Expert Working Group for performing a PRA 
on Keiferia lycopersicella

(EPPO headquarters, Paris, 2011-09-19/22)


Keiferia lycopersicella, the tomato pinworm, came to EPPO’s attention because it was detected in 2008 damaging a tomato crop in Italy (Liguria). K. lycopersicella originates from the Americas (probably Central America) where it is considered as a significant pest of tomato (and sometimes eggplant). It was then considered as eradicated but this incursion showed that a pathway for entry existed to the EPPO region. As this pest has quite a similar profile to Tuta absoluta, whose recent establishment had disastrous consequences on tomato production in the EPPO region, it was added to the EPPO Alert List in November 2010. The Working Party on Phytosanitary Regulations decided in June 2011 that a PRA for this species should be performed.

An Expert Working Group on K. lycopersicella met in Paris in 2011-09-19/22 to develop a PRA. The overall conclusion of the PRA was that, if the pest enters in the PRA area, it would be likely to establish in the EPPO Mediterranean countries (as well as in glasshouses throughout the PRA area), spread and result in economic damage.

Adult of Keiferia lycopersicella
Natasha Wright (FDAC - US) -


Risk assessment

K. lycopersicella occurs in North, Central and South America, as well as in the Caribbean. The risk of entry into the EPPO region was rated high to moderate. The most risky pathway is via fruit of tomato with vine, and the worst case scenario would be that they are packed in a place where tomato is also grown in the Mediterranean Basin. The volume of this pathway is low but there has been a significant increase of imports of tomato fruit particularly from the Dominican Republic over the past 5 years. In most countries of the PRA area (including the EU), there is no compulsory inspection of fruit. Entry on material used to package tomato fruit was considered possible, if this material is destined to facilities where tomatoes are also grown.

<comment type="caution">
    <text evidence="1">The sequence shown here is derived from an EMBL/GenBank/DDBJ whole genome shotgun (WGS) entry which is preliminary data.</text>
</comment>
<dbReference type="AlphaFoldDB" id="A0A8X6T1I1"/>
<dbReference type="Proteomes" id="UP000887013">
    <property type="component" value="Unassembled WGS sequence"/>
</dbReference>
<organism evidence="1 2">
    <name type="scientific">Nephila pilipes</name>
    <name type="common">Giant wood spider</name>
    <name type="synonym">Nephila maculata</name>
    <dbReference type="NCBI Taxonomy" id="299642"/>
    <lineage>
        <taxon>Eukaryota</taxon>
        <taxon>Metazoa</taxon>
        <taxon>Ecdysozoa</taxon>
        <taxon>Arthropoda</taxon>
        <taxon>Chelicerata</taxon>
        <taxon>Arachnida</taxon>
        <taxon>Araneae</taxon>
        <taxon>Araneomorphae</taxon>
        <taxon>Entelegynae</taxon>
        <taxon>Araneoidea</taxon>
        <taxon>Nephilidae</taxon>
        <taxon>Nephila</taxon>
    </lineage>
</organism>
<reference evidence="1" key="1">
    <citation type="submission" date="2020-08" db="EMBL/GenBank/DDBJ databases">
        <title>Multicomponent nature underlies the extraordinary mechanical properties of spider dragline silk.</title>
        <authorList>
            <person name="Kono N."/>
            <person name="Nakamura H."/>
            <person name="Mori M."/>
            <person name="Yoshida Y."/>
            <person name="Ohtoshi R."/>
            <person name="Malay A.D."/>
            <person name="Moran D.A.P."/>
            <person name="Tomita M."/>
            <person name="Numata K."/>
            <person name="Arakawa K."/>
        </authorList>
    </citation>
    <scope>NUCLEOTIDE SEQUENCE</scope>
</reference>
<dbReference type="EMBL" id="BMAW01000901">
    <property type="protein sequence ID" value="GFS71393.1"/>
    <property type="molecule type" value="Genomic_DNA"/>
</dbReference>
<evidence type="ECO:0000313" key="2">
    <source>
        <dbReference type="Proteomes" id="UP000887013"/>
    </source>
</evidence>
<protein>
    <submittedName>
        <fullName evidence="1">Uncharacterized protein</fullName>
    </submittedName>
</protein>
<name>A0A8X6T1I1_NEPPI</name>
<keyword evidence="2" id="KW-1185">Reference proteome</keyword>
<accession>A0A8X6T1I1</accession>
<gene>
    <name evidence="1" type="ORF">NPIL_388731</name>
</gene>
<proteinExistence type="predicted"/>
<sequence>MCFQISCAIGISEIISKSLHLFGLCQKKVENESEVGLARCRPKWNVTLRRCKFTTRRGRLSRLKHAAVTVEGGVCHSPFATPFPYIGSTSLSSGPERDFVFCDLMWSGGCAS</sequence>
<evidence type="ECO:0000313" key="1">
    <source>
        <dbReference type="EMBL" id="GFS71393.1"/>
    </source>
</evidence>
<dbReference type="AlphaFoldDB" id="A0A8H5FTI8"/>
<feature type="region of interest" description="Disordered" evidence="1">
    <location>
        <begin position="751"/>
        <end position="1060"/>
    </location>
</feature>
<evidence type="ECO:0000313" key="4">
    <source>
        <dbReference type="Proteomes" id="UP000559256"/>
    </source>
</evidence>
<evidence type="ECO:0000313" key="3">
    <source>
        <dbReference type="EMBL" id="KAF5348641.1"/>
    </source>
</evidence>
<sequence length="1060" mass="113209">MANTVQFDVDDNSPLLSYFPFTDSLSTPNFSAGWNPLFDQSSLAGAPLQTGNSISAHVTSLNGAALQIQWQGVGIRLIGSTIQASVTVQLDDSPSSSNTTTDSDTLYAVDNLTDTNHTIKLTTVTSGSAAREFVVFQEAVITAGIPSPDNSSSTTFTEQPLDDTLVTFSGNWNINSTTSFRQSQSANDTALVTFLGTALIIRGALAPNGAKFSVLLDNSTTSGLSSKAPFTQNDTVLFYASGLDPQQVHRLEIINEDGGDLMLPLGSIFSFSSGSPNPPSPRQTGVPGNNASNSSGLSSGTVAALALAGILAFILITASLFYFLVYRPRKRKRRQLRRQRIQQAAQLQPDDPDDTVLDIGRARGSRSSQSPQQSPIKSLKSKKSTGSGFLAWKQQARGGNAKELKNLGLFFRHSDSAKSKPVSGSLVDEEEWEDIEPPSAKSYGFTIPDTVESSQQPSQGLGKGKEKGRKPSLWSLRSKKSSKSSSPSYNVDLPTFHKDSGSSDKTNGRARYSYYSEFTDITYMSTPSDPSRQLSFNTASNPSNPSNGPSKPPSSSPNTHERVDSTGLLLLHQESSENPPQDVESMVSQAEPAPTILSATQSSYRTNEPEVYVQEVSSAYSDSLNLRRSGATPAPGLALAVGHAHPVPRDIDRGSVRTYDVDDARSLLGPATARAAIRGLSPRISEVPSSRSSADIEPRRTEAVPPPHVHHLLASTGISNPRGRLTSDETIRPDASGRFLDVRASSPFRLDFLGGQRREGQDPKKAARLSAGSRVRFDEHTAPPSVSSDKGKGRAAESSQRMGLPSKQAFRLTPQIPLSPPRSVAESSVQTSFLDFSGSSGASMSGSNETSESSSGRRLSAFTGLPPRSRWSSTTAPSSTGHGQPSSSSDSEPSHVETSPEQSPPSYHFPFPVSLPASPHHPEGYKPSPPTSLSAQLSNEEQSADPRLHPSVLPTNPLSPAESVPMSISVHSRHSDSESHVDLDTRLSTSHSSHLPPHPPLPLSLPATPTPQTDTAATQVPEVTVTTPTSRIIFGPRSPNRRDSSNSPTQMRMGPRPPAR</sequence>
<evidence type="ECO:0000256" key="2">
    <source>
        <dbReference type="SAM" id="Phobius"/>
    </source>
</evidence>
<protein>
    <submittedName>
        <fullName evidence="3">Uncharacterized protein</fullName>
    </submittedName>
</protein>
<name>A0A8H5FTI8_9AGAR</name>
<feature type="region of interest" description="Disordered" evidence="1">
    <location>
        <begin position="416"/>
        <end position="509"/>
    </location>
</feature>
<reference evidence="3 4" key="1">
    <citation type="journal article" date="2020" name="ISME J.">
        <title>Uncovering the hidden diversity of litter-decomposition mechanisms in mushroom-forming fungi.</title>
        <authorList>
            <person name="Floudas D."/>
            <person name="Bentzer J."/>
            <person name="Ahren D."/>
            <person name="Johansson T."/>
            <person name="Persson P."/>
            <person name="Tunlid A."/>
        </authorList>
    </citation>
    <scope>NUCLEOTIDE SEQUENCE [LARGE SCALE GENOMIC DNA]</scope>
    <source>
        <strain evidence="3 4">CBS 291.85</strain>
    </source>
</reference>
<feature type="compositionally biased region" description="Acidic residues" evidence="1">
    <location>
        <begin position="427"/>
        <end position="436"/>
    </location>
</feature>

Although there is no data available on trade volumes, the entry with plants for planting of tomato and eggplant is considered unlikely because import is forbidden in EU countries and potential volumes to other countries were considered very low.

The overall probability of establishment is high. The pest could establish in glasshouses throughout the PRA area and outdoors in the Mediterranean Basin where host plants are largely grown both outdoors and in protected cultivation. 

The probability of spread is considered to be 'high' in the absence of control of movement of host plants and plant products, and packaging material which has carried these.


Economic impact is likely to be major in countries where T. absoluta is not present, but may be only moderate in areas where T. absoluta is already present as some management measures will mitigate the impact of K. lycopersicella too (e.g. the use of screenhouses). In any case, time will be needed before optimal control management strategies are developed and establishment of the pest will increase costs in terms of plant protection products, pheromones (for mating disruption), equipment, and labour. 

Phytosanitary measures were therefore recommended.


Risk management

The following management options were considered for both fruit of tomato and plants for planting from countries where K. lycopersicella occurs: pest-free area or pest-free place of production for K. lycopersicella, or a systems approach combining treatment of the crop, growing under screenhouse, pheromone traps, visual inspection at the place of production, handling and packing methods, visual inspection of the consignment. 

In addition for tomato fruit, it was also considered that it may be possible to take only national measures in the importing country, but only in countries where K. lycopersicella cannot survive outdoors in winter. It would require the separation of trade and growing flows (separate facilities for imported consignments and growing tomato) and a good surveillance system (including trapping at packing stations). 

The conclusions of the EWG will be reviewed by different bodies in the EPPO system in 2011-2012. This may then enable a recommendation for regulation to be considered by the EPPO Working Party on Phytosanitary Regulations in June 2012.